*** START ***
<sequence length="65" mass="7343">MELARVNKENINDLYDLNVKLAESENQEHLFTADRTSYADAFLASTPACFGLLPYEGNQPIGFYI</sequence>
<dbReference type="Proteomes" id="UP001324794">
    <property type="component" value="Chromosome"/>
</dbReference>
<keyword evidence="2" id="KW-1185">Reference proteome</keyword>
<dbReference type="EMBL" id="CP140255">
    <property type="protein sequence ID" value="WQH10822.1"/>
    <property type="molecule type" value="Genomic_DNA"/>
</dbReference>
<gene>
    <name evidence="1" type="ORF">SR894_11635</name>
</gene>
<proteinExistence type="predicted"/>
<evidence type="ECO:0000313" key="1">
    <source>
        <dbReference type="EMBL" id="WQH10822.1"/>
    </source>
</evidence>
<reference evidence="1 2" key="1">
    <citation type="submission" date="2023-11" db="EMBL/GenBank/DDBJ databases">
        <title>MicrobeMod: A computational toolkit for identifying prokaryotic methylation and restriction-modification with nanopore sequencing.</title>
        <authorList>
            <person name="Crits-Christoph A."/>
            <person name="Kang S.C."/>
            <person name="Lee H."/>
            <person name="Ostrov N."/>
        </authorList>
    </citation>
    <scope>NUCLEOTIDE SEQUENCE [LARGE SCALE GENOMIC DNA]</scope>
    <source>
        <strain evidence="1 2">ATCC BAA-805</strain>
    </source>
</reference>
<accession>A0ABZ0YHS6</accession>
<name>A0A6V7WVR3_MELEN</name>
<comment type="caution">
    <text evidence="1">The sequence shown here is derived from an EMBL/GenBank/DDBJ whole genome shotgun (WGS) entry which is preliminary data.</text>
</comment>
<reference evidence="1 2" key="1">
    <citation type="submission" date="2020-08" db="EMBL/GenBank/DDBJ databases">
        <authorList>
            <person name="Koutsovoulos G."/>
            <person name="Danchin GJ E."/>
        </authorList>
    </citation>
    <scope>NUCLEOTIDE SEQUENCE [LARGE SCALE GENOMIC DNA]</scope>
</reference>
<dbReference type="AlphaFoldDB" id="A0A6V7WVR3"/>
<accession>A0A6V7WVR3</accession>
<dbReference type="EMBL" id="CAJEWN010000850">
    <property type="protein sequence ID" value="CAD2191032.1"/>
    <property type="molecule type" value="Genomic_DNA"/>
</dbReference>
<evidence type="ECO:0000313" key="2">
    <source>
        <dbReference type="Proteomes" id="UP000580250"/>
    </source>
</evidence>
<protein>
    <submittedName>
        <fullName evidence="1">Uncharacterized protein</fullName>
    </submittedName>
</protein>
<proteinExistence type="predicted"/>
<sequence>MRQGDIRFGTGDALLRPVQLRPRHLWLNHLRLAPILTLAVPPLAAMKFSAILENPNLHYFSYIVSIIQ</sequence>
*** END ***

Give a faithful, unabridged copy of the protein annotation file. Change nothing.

<sequence length="65" mass="7343">MELARVNKENINDLYDLNVKLAESENQEHLFTADRTSYADAFLASTPACFGLLPYEGNQPIGFYI</sequence>
<dbReference type="Proteomes" id="UP001324794">
    <property type="component" value="Chromosome"/>
</dbReference>
<keyword evidence="2" id="KW-1185">Reference proteome</keyword>
<dbReference type="EMBL" id="CP140255">
    <property type="protein sequence ID" value="WQH10822.1"/>
    <property type="molecule type" value="Genomic_DNA"/>
</dbReference>
<gene>
    <name evidence="1" type="ORF">SR894_11635</name>
</gene>
<proteinExistence type="predicted"/>
<evidence type="ECO:0000313" key="1">
    <source>
        <dbReference type="EMBL" id="WQH10822.1"/>
    </source>
</evidence>
<reference evidence="1 2" key="1">
    <citation type="submission" date="2023-11" db="EMBL/GenBank/DDBJ databases">
        <title>MicrobeMod: A computational toolkit for identifying prokaryotic methylation and restriction-modification with nanopore sequencing.</title>
        <authorList>
            <person name="Crits-Christoph A."/>
            <person name="Kang S.C."/>
            <person name="Lee H."/>
            <person name="Ostrov N."/>
        </authorList>
    </citation>
    <scope>NUCLEOTIDE SEQUENCE [LARGE SCALE GENOMIC DNA]</scope>
    <source>
        <strain evidence="1 2">ATCC BAA-805</strain>
    </source>
</reference>
<accession>A0ABZ0YHS6</accession>
<name>A0A6V7WVR3_MELEN</name>
<comment type="caution">
    <text evidence="1">The sequence shown here is derived from an EMBL/GenBank/DDBJ whole genome shotgun (WGS) entry which is preliminary data.</text>
</comment>
<reference evidence="1 2" key="1">
    <citation type="submission" date="2020-08" db="EMBL/GenBank/DDBJ databases">
        <authorList>
            <person name="Koutsovoulos G."/>
            <person name="Danchin GJ E."/>
        </authorList>
    </citation>
    <scope>NUCLEOTIDE SEQUENCE [LARGE SCALE GENOMIC DNA]</scope>
</reference>
<dbReference type="AlphaFoldDB" id="A0A6V7WVR3"/>
<accession>A0A6V7WVR3</accession>
<dbReference type="EMBL" id="CAJEWN010000850">
    <property type="protein sequence ID" value="CAD2191032.1"/>
    <property type="molecule type" value="Genomic_DNA"/>
</dbReference>
<evidence type="ECO:0000313" key="2">
    <source>
        <dbReference type="Proteomes" id="UP000580250"/>
    </source>
</evidence>
<protein>
    <submittedName>
        <fullName evidence="1">Uncharacterized protein</fullName>
    </submittedName>
</protein>
<proteinExistence type="predicted"/>
<sequence>MRQGDIRFGTGDALLRPVQLRPRHLWLNHLRLAPILTLAVPPLAAMKFSAILENPNLHYFSYIVSIIQ</sequence>